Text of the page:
Changes in corn producer surplus in Iowa. The loss of UGP state-level ethanol subsidies could cause spillover effects on corn prices at three ethanol plants in Iowa. That is, these plants would have less competition for regional corn inputs, which would lower corn prices at those plants. The price declines, however, are small (about $0.01/bushel). In turn, Iowa’s corn production would decline by 150,000 bushels (a negligible amount of the State’s 2008 production of 2.2 billion bushels). Lower corn production and local prices would reduce Iowa’s corn producer surplus by $700,000.
The loss of state ethanol production subsidies may cause some small ethanol production facilities in the Upper Great Plains to cease operations. A spatial arbitrage model of grain trade in the UGP is used to assess the effects of facility shutdowns on cash corn markets. In general, corn prices decline by between $0.05/bushel to $0.18/bushel in markets near shuttered facilities. Minor spillover impacts occur at nearby plants as well (about $0.01/bushel). This price decline causes producers to reduce corn production and increase the production of other crops. We estimate that declines in cash corn prices cause a $9.4 million decline in corn producer surplus.
Note that at least some of this producer surplus would be transferred to providers of transportation services. That is, although corn production is estimated to decline by about 2 million bushels in this region, the demand for transportation services for the remaining production will increase as corn is transported to more distant locations.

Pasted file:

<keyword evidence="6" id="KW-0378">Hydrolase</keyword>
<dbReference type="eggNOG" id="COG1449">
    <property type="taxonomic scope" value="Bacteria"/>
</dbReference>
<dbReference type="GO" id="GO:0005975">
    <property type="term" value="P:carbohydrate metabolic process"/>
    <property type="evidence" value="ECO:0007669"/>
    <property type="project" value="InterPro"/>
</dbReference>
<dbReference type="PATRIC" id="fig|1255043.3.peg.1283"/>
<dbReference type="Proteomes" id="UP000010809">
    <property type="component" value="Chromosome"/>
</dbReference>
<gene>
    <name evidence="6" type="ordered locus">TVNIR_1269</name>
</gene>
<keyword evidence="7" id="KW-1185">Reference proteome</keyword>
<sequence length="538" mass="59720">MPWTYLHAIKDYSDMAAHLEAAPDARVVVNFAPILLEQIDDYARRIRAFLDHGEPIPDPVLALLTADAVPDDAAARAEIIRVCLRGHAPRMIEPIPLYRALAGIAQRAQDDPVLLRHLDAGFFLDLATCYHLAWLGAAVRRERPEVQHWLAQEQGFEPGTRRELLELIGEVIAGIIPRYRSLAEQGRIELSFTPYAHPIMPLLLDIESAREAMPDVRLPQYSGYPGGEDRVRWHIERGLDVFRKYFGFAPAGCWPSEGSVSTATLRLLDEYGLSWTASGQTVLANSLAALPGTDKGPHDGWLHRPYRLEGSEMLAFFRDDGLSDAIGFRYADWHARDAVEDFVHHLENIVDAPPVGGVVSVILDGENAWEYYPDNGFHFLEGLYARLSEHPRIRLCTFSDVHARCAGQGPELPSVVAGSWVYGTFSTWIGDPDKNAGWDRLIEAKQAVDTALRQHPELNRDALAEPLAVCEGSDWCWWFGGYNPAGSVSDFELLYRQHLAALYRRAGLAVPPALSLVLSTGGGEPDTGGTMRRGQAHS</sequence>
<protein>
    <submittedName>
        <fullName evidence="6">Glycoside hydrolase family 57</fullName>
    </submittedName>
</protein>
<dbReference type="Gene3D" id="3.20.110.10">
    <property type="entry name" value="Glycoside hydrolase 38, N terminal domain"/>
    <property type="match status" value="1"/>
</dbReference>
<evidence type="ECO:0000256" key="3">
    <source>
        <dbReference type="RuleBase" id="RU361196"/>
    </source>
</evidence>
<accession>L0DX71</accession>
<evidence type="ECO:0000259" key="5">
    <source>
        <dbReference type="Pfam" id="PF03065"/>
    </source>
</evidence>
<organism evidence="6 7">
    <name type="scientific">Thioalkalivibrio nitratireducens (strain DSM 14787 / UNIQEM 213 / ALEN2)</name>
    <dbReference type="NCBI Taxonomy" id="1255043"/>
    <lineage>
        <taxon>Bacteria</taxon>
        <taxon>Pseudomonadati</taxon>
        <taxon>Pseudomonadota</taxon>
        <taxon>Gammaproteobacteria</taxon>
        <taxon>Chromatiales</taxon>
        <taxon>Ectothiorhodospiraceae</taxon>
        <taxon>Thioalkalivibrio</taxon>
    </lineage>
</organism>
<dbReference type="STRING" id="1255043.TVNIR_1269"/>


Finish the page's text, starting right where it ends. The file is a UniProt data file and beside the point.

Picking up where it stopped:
Perhaps a larger issue involves the potential reduction of Federal ethanol production subsidies. These subsidies have already declined from $0.54/bushel to $0.45/bushel. Budgetary or policy changes could cause further reductions. The loss of a significant portion of these subsidies could cause larger, newer production facilities to struggle to generate positive returns-over-variable costs. Of course, if some plants shut down, ethanol prices may increase to those plants with low enough cost structures to continue production. But, one would expect significant reductions in national corn prices and local basis changes as the result of such a restructuring. The modeling approach outlined above provides a methodology for considering the economic impacts of further reductions in Federal ethanol production subsidies.
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McKee, G.J., G. Brester, and J. Schumacher. “Economic Impacts of Eliminating State Ethanol Production Subsidies in the Upper Great Plains.” Agricultural Marketing Resource Center, Iowa State University. 2010.
Seeley, T. “Ethanol May Not Need its US Tax Credit, GAO Finds.” Downloaded December 2009.
State of Minnesota Office of the Legislative Auditor. “Biofuel Policies and Programs.” April. St. Paul, MN, 2009.
U.S. Government Accounting Office. Biofuels: Potential Effects and Challenges of Required Increases in Production and Use. August. Washington DC, 2009.